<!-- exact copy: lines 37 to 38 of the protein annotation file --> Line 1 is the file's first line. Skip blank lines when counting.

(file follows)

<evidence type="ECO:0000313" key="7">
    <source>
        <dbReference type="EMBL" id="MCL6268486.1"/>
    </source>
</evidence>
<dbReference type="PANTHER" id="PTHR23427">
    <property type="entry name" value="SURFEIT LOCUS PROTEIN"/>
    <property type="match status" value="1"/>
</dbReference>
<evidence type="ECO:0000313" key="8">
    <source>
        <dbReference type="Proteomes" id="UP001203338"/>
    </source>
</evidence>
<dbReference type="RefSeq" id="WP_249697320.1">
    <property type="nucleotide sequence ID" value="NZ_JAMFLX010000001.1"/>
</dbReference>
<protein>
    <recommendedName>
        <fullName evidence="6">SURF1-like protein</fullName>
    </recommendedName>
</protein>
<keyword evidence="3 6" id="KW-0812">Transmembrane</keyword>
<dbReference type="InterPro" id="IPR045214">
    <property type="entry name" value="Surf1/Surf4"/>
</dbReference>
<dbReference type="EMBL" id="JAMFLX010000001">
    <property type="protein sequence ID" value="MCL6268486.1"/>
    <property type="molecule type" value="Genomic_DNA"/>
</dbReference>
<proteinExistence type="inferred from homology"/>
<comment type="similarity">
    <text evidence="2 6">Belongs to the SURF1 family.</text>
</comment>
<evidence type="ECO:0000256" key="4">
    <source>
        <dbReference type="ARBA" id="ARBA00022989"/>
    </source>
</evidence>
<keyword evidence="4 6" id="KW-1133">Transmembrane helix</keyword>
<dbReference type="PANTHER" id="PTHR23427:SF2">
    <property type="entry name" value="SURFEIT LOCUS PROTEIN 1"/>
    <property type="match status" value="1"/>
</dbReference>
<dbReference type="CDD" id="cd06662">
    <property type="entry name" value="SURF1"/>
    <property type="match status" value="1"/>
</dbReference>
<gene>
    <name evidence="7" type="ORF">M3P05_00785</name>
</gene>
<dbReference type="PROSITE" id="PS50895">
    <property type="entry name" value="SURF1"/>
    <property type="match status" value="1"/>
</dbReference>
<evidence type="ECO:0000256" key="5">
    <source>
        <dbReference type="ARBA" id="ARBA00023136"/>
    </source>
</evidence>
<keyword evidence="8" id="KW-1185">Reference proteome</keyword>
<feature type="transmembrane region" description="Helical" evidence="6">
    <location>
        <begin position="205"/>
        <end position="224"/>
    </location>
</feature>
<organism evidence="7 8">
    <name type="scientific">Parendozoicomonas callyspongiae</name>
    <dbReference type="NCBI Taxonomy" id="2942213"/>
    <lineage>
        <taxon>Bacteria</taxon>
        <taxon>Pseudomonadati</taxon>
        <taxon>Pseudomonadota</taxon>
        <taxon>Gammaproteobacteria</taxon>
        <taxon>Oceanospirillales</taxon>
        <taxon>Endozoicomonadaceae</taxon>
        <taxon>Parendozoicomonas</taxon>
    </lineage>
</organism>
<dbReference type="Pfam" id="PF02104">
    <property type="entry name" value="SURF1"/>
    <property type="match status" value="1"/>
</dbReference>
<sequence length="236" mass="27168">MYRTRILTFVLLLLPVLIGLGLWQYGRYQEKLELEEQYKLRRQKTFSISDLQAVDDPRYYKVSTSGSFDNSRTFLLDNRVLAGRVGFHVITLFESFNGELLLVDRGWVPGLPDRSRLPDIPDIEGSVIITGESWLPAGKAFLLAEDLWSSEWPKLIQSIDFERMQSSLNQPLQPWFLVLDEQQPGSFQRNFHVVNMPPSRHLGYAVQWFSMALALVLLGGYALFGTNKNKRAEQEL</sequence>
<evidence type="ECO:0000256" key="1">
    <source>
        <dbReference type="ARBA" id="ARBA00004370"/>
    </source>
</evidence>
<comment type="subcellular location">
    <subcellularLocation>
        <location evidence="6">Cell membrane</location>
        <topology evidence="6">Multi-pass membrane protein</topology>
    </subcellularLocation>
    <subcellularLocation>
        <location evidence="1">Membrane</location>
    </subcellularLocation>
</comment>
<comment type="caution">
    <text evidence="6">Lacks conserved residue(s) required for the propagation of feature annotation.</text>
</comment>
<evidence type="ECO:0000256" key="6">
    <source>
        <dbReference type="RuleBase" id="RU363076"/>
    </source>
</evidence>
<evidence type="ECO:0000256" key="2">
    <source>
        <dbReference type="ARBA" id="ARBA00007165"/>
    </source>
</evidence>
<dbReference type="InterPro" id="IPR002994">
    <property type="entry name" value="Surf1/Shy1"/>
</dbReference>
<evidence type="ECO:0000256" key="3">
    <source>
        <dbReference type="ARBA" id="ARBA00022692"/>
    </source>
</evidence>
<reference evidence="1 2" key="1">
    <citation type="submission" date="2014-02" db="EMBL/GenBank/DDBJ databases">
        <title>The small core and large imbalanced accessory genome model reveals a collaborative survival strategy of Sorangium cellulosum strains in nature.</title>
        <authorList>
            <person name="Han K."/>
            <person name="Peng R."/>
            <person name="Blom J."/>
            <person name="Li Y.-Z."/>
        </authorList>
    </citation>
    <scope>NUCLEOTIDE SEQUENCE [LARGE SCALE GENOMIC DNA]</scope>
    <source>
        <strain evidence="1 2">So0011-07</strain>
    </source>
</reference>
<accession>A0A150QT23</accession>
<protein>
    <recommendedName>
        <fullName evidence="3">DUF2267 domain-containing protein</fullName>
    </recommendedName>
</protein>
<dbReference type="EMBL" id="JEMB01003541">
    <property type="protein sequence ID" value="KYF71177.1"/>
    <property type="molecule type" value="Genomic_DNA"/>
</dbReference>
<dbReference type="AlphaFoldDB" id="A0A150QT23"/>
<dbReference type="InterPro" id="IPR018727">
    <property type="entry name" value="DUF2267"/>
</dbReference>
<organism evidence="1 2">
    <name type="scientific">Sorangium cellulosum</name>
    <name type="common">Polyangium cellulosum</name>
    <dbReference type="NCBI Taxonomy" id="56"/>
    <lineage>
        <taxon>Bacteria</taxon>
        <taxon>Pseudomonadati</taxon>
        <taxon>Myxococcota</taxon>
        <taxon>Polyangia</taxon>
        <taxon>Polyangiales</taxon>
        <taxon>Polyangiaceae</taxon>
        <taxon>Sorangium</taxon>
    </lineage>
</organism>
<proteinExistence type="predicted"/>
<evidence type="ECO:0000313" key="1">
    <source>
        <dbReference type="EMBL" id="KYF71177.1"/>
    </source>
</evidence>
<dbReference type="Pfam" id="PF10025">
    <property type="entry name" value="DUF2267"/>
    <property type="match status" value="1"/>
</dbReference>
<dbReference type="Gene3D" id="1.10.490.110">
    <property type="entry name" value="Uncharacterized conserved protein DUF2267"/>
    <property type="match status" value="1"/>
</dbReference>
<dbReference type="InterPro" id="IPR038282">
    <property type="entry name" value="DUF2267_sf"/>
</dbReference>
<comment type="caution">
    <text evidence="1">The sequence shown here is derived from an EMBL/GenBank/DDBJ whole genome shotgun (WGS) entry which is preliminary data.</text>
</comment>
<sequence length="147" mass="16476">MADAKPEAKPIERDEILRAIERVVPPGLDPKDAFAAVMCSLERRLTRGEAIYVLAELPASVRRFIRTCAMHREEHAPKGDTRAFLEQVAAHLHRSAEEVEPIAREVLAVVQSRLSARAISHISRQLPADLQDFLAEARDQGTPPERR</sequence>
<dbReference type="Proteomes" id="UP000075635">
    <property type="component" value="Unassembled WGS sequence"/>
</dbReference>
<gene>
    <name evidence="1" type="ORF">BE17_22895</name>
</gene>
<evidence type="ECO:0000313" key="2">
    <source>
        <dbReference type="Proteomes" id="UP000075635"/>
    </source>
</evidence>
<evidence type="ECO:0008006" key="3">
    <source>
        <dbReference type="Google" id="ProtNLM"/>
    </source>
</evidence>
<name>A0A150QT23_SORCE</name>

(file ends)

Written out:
        <dbReference type="ARBA" id="ARBA00022989"/>
    </source>